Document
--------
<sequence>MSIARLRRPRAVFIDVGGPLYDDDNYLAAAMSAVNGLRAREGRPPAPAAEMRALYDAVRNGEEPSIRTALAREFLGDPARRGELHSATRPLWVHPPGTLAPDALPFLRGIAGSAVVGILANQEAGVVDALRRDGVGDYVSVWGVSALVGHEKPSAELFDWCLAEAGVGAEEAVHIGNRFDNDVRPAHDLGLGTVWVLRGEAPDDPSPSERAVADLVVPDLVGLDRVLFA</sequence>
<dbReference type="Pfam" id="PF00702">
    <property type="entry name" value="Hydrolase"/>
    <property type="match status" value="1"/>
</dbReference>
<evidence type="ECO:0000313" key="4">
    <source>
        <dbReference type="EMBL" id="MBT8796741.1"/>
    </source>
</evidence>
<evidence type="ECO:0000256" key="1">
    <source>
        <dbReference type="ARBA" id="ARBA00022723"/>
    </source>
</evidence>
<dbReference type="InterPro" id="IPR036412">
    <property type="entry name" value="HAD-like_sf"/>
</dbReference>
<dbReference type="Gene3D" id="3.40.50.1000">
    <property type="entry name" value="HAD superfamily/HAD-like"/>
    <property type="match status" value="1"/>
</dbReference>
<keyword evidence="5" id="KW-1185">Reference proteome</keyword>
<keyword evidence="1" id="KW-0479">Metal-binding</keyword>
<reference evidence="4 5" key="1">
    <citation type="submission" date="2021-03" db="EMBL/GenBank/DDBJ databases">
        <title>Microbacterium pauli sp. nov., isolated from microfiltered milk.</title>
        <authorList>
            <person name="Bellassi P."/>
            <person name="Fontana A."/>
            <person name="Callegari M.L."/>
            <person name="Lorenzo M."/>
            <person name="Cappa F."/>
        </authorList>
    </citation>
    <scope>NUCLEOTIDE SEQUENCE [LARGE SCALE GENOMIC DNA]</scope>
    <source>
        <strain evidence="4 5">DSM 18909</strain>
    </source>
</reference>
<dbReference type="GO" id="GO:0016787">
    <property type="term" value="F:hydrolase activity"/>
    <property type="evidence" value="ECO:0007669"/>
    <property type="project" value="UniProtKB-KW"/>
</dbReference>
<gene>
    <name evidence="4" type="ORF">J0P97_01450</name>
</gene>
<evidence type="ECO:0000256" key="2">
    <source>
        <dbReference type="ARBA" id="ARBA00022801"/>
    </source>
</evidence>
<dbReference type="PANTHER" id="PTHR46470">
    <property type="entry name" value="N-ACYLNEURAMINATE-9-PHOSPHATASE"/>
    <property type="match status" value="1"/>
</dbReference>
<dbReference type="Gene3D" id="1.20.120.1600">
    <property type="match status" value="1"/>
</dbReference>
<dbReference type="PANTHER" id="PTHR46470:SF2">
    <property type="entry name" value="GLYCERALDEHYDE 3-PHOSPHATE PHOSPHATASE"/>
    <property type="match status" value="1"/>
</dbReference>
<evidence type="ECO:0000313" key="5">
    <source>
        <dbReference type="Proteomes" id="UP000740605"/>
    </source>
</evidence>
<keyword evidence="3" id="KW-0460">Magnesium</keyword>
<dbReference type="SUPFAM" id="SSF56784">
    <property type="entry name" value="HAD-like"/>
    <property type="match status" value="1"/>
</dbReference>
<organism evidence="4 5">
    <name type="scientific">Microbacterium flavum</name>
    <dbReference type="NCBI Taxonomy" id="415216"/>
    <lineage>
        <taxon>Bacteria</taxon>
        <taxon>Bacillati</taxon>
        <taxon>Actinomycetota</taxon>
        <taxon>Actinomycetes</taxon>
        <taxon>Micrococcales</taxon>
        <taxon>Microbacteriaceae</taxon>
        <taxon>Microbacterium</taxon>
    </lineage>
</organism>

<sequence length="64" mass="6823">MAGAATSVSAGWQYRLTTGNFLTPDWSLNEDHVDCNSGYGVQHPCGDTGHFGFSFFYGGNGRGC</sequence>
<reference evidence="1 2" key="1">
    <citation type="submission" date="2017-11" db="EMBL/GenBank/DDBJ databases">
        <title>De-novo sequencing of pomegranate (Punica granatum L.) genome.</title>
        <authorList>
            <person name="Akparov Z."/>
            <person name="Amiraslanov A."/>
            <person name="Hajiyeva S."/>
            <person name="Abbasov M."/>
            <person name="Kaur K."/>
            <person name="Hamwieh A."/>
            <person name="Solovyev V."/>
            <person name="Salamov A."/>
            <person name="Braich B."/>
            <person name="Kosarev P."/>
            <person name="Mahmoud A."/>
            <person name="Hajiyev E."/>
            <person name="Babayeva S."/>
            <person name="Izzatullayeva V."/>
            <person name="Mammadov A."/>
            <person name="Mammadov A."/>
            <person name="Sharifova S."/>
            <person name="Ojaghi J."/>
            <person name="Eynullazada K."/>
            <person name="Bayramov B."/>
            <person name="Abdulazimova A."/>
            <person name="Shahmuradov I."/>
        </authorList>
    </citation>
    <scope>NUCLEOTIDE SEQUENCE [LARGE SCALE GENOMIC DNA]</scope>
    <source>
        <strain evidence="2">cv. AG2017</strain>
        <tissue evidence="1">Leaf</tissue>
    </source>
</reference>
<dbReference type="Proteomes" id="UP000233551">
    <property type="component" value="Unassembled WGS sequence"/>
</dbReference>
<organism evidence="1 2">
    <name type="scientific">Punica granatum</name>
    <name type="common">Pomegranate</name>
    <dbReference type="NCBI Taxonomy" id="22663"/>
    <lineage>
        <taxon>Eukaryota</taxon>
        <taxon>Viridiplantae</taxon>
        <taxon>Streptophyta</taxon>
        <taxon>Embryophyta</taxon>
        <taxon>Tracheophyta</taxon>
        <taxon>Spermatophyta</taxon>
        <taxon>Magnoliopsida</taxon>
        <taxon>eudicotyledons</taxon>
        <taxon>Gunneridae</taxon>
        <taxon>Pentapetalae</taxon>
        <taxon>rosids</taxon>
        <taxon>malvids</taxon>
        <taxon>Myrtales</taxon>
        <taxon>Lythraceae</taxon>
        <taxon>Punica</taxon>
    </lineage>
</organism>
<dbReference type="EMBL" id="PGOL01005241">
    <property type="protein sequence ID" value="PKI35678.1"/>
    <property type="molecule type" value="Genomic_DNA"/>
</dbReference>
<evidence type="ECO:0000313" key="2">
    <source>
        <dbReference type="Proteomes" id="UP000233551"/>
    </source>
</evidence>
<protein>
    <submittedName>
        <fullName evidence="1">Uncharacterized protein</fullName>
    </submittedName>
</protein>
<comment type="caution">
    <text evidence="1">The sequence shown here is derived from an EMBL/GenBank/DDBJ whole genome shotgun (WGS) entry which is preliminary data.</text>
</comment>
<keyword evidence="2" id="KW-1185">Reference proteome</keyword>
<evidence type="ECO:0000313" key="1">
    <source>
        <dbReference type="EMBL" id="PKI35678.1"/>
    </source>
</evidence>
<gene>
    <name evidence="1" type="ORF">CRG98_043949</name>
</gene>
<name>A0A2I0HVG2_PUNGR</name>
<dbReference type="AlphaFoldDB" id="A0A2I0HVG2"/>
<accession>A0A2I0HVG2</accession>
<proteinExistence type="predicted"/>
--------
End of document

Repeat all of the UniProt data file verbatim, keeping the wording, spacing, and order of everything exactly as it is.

<sequence>MSIARLRRPRAVFIDVGGPLYDDDNYLAAAMSAVNGLRAREGRPPAPAAEMRALYDAVRNGEEPSIRTALAREFLGDPARRGELHSATRPLWVHPPGTLAPDALPFLRGIAGSAVVGILANQEAGVVDALRRDGVGDYVSVWGVSALVGHEKPSAELFDWCLAEAGVGAEEAVHIGNRFDNDVRPAHDLGLGTVWVLRGEAPDDPSPSERAVADLVVPDLVGLDRVLFA</sequence>
<dbReference type="Pfam" id="PF00702">
    <property type="entry name" value="Hydrolase"/>
    <property type="match status" value="1"/>
</dbReference>
<evidence type="ECO:0000313" key="4">
    <source>
        <dbReference type="EMBL" id="MBT8796741.1"/>
    </source>
</evidence>
<evidence type="ECO:0000256" key="1">
    <source>
        <dbReference type="ARBA" id="ARBA00022723"/>
    </source>
</evidence>
<dbReference type="InterPro" id="IPR036412">
    <property type="entry name" value="HAD-like_sf"/>
</dbReference>
<dbReference type="Gene3D" id="3.40.50.1000">
    <property type="entry name" value="HAD superfamily/HAD-like"/>
    <property type="match status" value="1"/>
</dbReference>
<keyword evidence="5" id="KW-1185">Reference proteome</keyword>
<keyword evidence="1" id="KW-0479">Metal-binding</keyword>
<reference evidence="4 5" key="1">
    <citation type="submission" date="2021-03" db="EMBL/GenBank/DDBJ databases">
        <title>Microbacterium pauli sp. nov., isolated from microfiltered milk.</title>
        <authorList>
            <person name="Bellassi P."/>
            <person name="Fontana A."/>
            <person name="Callegari M.L."/>
            <person name="Lorenzo M."/>
            <person name="Cappa F."/>
        </authorList>
    </citation>
    <scope>NUCLEOTIDE SEQUENCE [LARGE SCALE GENOMIC DNA]</scope>
    <source>
        <strain evidence="4 5">DSM 18909</strain>
    </source>
</reference>
<dbReference type="GO" id="GO:0016787">
    <property type="term" value="F:hydrolase activity"/>
    <property type="evidence" value="ECO:0007669"/>
    <property type="project" value="UniProtKB-KW"/>
</dbReference>
<gene>
    <name evidence="4" type="ORF">J0P97_01450</name>
</gene>
<evidence type="ECO:0000256" key="2">
    <source>
        <dbReference type="ARBA" id="ARBA00022801"/>
    </source>
</evidence>
<dbReference type="PANTHER" id="PTHR46470">
    <property type="entry name" value="N-ACYLNEURAMINATE-9-PHOSPHATASE"/>
    <property type="match status" value="1"/>
</dbReference>
<dbReference type="Gene3D" id="1.20.120.1600">
    <property type="match status" value="1"/>
</dbReference>
<dbReference type="PANTHER" id="PTHR46470:SF2">
    <property type="entry name" value="GLYCERALDEHYDE 3-PHOSPHATE PHOSPHATASE"/>
    <property type="match status" value="1"/>
</dbReference>
<evidence type="ECO:0000313" key="5">
    <source>
        <dbReference type="Proteomes" id="UP000740605"/>
    </source>
</evidence>
<keyword evidence="3" id="KW-0460">Magnesium</keyword>
<dbReference type="SUPFAM" id="SSF56784">
    <property type="entry name" value="HAD-like"/>
    <property type="match status" value="1"/>
</dbReference>
<organism evidence="4 5">
    <name type="scientific">Microbacterium flavum</name>
    <dbReference type="NCBI Taxonomy" id="415216"/>
    <lineage>
        <taxon>Bacteria</taxon>
        <taxon>Bacillati</taxon>
        <taxon>Actinomycetota</taxon>
        <taxon>Actinomycetes</taxon>
        <taxon>Micrococcales</taxon>
        <taxon>Microbacteriaceae</taxon>
        <taxon>Microbacterium</taxon>
    </lineage>
</organism>

<sequence length="64" mass="6823">MAGAATSVSAGWQYRLTTGNFLTPDWSLNEDHVDCNSGYGVQHPCGDTGHFGFSFFYGGNGRGC</sequence>
<reference evidence="1 2" key="1">
    <citation type="submission" date="2017-11" db="EMBL/GenBank/DDBJ databases">
        <title>De-novo sequencing of pomegranate (Punica granatum L.) genome.</title>
        <authorList>
            <person name="Akparov Z."/>
            <person name="Amiraslanov A."/>
            <person name="Hajiyeva S."/>
            <person name="Abbasov M."/>
            <person name="Kaur K."/>
            <person name="Hamwieh A."/>
            <person name="Solovyev V."/>
            <person name="Salamov A."/>
            <person name="Braich B."/>
            <person name="Kosarev P."/>
            <person name="Mahmoud A."/>
            <person name="Hajiyev E."/>
            <person name="Babayeva S."/>
            <person name="Izzatullayeva V."/>
            <person name="Mammadov A."/>
            <person name="Mammadov A."/>
            <person name="Sharifova S."/>
            <person name="Ojaghi J."/>
            <person name="Eynullazada K."/>
            <person name="Bayramov B."/>
            <person name="Abdulazimova A."/>
            <person name="Shahmuradov I."/>
        </authorList>
    </citation>
    <scope>NUCLEOTIDE SEQUENCE [LARGE SCALE GENOMIC DNA]</scope>
    <source>
        <strain evidence="2">cv. AG2017</strain>
        <tissue evidence="1">Leaf</tissue>
    </source>
</reference>
<dbReference type="Proteomes" id="UP000233551">
    <property type="component" value="Unassembled WGS sequence"/>
</dbReference>
<organism evidence="1 2">
    <name type="scientific">Punica granatum</name>
    <name type="common">Pomegranate</name>
    <dbReference type="NCBI Taxonomy" id="22663"/>
    <lineage>
        <taxon>Eukaryota</taxon>
        <taxon>Viridiplantae</taxon>
        <taxon>Streptophyta</taxon>
        <taxon>Embryophyta</taxon>
        <taxon>Tracheophyta</taxon>
        <taxon>Spermatophyta</taxon>
        <taxon>Magnoliopsida</taxon>
        <taxon>eudicotyledons</taxon>
        <taxon>Gunneridae</taxon>
        <taxon>Pentapetalae</taxon>
        <taxon>rosids</taxon>
        <taxon>malvids</taxon>
        <taxon>Myrtales</taxon>
        <taxon>Lythraceae</taxon>
        <taxon>Punica</taxon>
    </lineage>
</organism>
<dbReference type="EMBL" id="PGOL01005241">
    <property type="protein sequence ID" value="PKI35678.1"/>
    <property type="molecule type" value="Genomic_DNA"/>
</dbReference>
<evidence type="ECO:0000313" key="2">
    <source>
        <dbReference type="Proteomes" id="UP000233551"/>
    </source>
</evidence>
<protein>
    <submittedName>
        <fullName evidence="1">Uncharacterized protein</fullName>
    </submittedName>
</protein>
<comment type="caution">
    <text evidence="1">The sequence shown here is derived from an EMBL/GenBank/DDBJ whole genome shotgun (WGS) entry which is preliminary data.</text>
</comment>
<keyword evidence="2" id="KW-1185">Reference proteome</keyword>
<evidence type="ECO:0000313" key="1">
    <source>
        <dbReference type="EMBL" id="PKI35678.1"/>
    </source>
</evidence>
<gene>
    <name evidence="1" type="ORF">CRG98_043949</name>
</gene>
<name>A0A2I0HVG2_PUNGR</name>
<dbReference type="AlphaFoldDB" id="A0A2I0HVG2"/>
<accession>A0A2I0HVG2</accession>
<proteinExistence type="predicted"/>